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Homeowner fights back against HOA's response to her money-saving roof alterations: 'This is my house'

"I should be able to do this — especially for a good reason."

Solar panel bans

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Despite a new state law against solar panel bans, Missouri's Thousand Oaks Homeowners Association (HOA) is standing firm against resident Laurie McGuire's plan to install solar power, KMBC reports.

The Thousand Oaks HOA isn't alone in its resistance. Many HOAs object to solar panels because they change the appearance of the home. But homeowners love them because they create free electricity, lowering utility bills. They also raise property values, and they're even good for the environment because they help replace polluting energy sources.

For these reasons, Missouri recently adopted Senate Bill 820, which KMBC explains is to prevent organizations like HOAs from banning solar panels. Under the law, which took effect in January, HOAs are allowed to have "reasonable" guidelines for solar panel installation, but they can't raise the cost or lower the efficiency of the device.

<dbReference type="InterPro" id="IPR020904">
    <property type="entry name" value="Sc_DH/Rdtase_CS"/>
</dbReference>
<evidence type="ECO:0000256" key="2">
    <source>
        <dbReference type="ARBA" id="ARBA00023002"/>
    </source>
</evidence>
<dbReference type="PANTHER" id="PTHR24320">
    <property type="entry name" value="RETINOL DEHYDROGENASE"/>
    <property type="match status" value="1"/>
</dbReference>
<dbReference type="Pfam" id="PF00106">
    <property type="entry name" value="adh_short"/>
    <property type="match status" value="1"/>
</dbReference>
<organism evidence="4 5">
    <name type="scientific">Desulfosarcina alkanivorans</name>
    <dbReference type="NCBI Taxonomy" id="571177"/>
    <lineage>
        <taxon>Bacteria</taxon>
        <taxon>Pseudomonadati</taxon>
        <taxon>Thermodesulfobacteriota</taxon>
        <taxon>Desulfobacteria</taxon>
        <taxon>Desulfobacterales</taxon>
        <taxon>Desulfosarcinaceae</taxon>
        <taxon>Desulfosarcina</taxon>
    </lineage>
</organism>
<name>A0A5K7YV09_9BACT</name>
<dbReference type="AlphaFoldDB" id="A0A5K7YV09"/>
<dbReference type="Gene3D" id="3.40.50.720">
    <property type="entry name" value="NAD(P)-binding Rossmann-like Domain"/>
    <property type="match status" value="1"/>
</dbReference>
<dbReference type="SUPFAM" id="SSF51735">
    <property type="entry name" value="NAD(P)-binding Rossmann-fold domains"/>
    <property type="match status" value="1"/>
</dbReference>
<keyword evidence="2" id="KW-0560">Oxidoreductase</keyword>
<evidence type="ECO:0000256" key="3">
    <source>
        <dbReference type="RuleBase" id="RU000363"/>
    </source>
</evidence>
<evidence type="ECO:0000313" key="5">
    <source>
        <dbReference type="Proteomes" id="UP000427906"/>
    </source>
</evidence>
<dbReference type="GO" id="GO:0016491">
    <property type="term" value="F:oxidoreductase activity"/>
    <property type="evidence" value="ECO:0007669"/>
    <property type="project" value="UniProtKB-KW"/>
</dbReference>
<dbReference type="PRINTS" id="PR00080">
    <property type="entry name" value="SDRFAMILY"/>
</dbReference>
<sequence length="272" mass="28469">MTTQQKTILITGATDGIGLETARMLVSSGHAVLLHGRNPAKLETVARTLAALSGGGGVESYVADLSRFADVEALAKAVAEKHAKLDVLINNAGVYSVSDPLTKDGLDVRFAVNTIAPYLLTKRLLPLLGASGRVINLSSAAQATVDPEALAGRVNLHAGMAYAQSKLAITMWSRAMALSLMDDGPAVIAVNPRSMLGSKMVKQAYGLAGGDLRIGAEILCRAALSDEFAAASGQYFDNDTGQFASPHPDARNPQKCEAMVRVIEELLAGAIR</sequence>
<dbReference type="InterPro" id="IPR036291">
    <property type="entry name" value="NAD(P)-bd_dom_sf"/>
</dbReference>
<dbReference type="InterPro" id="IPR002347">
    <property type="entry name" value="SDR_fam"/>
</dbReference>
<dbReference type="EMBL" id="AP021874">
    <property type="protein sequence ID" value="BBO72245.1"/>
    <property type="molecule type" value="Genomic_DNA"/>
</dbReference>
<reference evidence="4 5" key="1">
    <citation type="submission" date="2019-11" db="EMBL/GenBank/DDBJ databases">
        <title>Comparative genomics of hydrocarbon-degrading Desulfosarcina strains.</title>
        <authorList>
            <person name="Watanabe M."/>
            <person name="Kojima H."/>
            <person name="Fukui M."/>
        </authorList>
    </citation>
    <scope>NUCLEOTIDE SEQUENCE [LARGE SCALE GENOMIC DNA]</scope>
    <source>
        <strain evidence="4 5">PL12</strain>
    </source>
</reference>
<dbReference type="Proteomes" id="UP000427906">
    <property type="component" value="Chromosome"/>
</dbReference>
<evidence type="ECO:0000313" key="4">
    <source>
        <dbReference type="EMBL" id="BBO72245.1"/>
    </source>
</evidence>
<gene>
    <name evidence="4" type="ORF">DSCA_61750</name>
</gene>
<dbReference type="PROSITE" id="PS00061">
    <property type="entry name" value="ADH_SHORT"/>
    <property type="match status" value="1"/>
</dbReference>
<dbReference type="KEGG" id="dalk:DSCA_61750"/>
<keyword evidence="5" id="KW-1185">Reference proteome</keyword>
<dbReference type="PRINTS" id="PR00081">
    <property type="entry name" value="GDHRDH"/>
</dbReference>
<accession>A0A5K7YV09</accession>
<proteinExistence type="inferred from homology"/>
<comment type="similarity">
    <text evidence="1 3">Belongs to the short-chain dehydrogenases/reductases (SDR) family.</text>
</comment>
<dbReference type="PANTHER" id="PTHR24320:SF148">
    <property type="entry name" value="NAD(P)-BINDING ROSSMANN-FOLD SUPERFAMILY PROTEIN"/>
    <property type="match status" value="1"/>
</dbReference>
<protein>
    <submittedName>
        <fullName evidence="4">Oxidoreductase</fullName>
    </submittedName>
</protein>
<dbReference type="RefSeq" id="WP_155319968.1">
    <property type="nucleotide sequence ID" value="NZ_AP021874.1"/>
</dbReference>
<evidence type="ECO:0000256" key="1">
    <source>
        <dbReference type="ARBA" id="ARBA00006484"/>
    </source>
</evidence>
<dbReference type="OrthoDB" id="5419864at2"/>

McGuire submitted an application for solar panels to her HOA after wanting them for 17 years, KMBC reports. McGuire told KMBC that the panels she proposed would cut her electric bill by 75%.

But according to the Thousand Oaks HOA, McGuire's plan didn't fit their guidelines, KMBC says. She would need to remove all the solar panels on the side of her house facing the road, severely reducing the amount of power her system would generate.

"That would decrease the efficiency, which is in direct violation of the law," McGuire told KMBC.

But Thousand Oaks' lawyer told KMBC that it "believes its policy is fully compliant with Missouri law," and that the HOA had met with a state representative to clarify the "efficiency" wording, which it "believes causes conflicting interpretations by its residents and the Association."

"I am actually working on drafting some clarification to that," state Rep. Jamie Johnson told KMBC. She planned to meet with the bill's author, Rep. Mike Haffner, to discuss the issue.

But as far as McGuire is concerned, the matter is clear-cut. As she told KMBC, "This is my house. I should be able, within reason, I should be able to do this — especially for a good reason."

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